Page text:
Often there are third parties that develop packages that perform a function or fill a gap that are not part of the official JDK. For various reasons that function may become part of the Java JDK through the JCP (Java Community Process)

Hibernate (in 2003) provided a way to abstract SQL and allow developers to think more in terms of persisting objects (ORM). You notify hibernate about your Entity objects and it automatically generates the strategy to persist them. Hibernate provided an implementation to do this and the API to drive the implementation either through XML config or annotations.

The fundamental issue now is that your code becomes tightly coupled with a specific vendor(Hibernate) for what a lot of people thought should be more generic. Hence the need for a generic persistence API.

Meanwhile, the JCP with a lot of input from Hibernate and other ORM tool vendors was developing JSR 220 (Java Specification Request) which resulted in JPA 1.0 (2006) and eventually JSR 317 which is JPA 2.0 (2009). These are specifications of a generic Java Persistence API. The API is provided in the JDK as a set of interfaces so that your classes can depend on the javax.persistence and not worry about the particular vendor that is doing the work of persisting your objects. This is only the API and not the implementation. Hibernate now becomes one of the many vendors that implement the JPA 2.0 specification. You can code toward JPA and pick whatever compliant ORM vendor suits your needs.

There are cases where Hibernate may give you features that are not codified in JPA. In this case, you can choose to insert a Hibernate specific annotation directly in your class since JPA does not provide the interface to do that thing.

Source: http://www.reddit.com/r/java/comments/16ovek/understanding_when_to_use_jpa_vs_hibernate/

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    Good history part. while other answers are just repeating what is in the question. – Robert Jan 26 '16 at 10:04
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    Thanks for thoses enlightening precisions. You said JPA was done because applications where tighly coupled with Hibernate, it was a need for abstraction, ok. But isn't it an infinite problem ? Isn't the application now tighly coupled to JPA instead ? What is the real benefit in here ? I already see Hibernate as an abstraction Layer... – Aphax Oct 29 '16 at 13:16
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    @Aphax Sure, and when you code .java files you are also tightly coupled to Java, so what if I want to switch to Python tomorrow? – Smutje Nov 3 '16 at 7:59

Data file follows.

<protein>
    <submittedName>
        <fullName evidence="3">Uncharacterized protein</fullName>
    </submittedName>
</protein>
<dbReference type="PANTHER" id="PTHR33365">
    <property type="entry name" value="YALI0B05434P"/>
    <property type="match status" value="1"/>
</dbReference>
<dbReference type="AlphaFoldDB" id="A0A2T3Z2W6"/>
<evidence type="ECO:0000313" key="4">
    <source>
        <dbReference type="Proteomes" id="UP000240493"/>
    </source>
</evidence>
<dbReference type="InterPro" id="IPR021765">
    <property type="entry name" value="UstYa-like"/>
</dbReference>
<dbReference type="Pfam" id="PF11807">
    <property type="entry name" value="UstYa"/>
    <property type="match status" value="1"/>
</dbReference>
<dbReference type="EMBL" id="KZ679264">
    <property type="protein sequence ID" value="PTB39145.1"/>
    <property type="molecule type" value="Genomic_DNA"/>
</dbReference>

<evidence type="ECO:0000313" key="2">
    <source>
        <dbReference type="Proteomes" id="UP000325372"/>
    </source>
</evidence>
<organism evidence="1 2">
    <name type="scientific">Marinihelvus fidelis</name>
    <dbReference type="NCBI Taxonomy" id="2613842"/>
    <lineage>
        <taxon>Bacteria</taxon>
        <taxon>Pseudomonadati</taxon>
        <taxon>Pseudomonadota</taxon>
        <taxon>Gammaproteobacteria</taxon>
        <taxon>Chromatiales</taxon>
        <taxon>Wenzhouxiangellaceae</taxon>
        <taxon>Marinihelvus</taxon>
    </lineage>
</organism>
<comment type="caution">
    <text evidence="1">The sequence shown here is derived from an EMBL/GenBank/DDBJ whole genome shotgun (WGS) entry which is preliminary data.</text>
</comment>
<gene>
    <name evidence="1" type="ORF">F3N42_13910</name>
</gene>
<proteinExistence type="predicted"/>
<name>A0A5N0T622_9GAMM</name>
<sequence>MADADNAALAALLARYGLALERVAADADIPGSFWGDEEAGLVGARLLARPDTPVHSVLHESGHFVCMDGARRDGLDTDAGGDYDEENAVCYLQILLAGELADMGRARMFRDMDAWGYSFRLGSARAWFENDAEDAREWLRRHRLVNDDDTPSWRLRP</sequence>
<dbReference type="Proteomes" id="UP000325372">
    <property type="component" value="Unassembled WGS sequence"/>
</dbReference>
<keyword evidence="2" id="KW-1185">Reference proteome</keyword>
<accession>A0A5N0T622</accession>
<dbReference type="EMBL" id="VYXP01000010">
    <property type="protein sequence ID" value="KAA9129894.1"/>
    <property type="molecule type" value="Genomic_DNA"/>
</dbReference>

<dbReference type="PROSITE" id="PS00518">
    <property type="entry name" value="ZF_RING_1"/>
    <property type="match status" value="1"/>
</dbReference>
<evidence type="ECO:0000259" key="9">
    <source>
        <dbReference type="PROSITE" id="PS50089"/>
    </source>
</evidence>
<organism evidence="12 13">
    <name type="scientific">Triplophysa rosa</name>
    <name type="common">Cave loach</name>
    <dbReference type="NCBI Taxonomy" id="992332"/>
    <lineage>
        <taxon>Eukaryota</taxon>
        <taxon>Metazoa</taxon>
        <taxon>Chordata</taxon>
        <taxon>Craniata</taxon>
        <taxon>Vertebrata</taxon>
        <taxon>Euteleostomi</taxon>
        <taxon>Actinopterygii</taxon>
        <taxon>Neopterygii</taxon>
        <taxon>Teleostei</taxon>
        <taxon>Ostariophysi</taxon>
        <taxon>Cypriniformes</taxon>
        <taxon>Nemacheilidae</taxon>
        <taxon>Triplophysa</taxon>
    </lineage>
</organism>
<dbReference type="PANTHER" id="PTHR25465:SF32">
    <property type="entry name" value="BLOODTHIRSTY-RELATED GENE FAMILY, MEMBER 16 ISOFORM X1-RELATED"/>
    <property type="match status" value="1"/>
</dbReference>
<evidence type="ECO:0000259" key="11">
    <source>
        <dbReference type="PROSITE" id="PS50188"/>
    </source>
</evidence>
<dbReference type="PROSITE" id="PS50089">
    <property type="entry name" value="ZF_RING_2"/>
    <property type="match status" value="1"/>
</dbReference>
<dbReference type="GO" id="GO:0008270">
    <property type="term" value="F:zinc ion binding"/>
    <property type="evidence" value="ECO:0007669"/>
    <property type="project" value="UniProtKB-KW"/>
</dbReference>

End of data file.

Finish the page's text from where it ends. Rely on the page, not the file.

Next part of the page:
JPA is the interface while Hibernate is the implementation.

Traditionally there have been multiple Java ORM solutions:

each implementation defining its own mapping definition or client API. The JPA expert group gathered the best of all these tools and so they created the Java Persistence API standard.

A standard persistence API is very convenient from a client point of view, making it relatively easy to switch one implementation with the other (although in practice it's not that simple because on large projects you'll have to use specific non-standard features anyway).

The standard JPA has pushed Java ORM competition to a new level and this can only lead to better implementations.

As explained in my book, High-Performance Java Persistence, Hibernate offers features that are not yet supported by JPA:

These extra features allow Hibernate to address many persistence requirements demanded by large enterprise applications.

  • This is good one, I did not know about other ORM tools earlier – Avdhut Jun 10 '16 at 13:18
  • Great answer and I am enjoying the book tremendously! Thanks for releasing it! – JonasJSchreiber Apr 25 '17 at 21:59
  • Thanks for enjoying my High-Performance Java Persistence book. – Vlad Mihalcea May 26 '17 at 16:36
  • This ~ JPA is the interface while Hibernate is the implementation – Eddie B Mar 9 at 14:01

From the Wiki.

Motivation for creating the Java Persistence API

Many enterprise Java developers use lightweight persistent objects provided by open-source frameworks or Data Access Objects instead of entity beans: entity beans and enterprise beans had a reputation of being too heavyweight and complicated, and one could only use them in Java EE application servers. Many of the features of the third-party persistence frameworks were incorporated into the Java Persistence API, and as of 2006 projects like Hibernate (version 3.2) and Open-Source Version TopLink Essentials have become implementations of the Java Persistence API.

As told in the JCP page the Eclipse link is the Reference Implementation for JPA. Have look at this answer for bit more on this.

JPA itself has features that will make up for a standard ORM framework. Since JPA is a part of Java EE spec, you can use JPA alone in a project and it should work with any Java EE compatible Servers. Yes, these servers will have the implementations for the JPA spec.

Hibernate is the most popular ORM framework, once the JPA got introduced hibernate conforms to the JPA specifications. Apart from the basic set of specification that it should follow hibernate provides whole lot of additional stuff.

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    That said you can use JPA alone in a project.?? Do you mean without using Hibernate, TopLink or any other JPA implementation? – abbas Oct 3 '13 at 12:54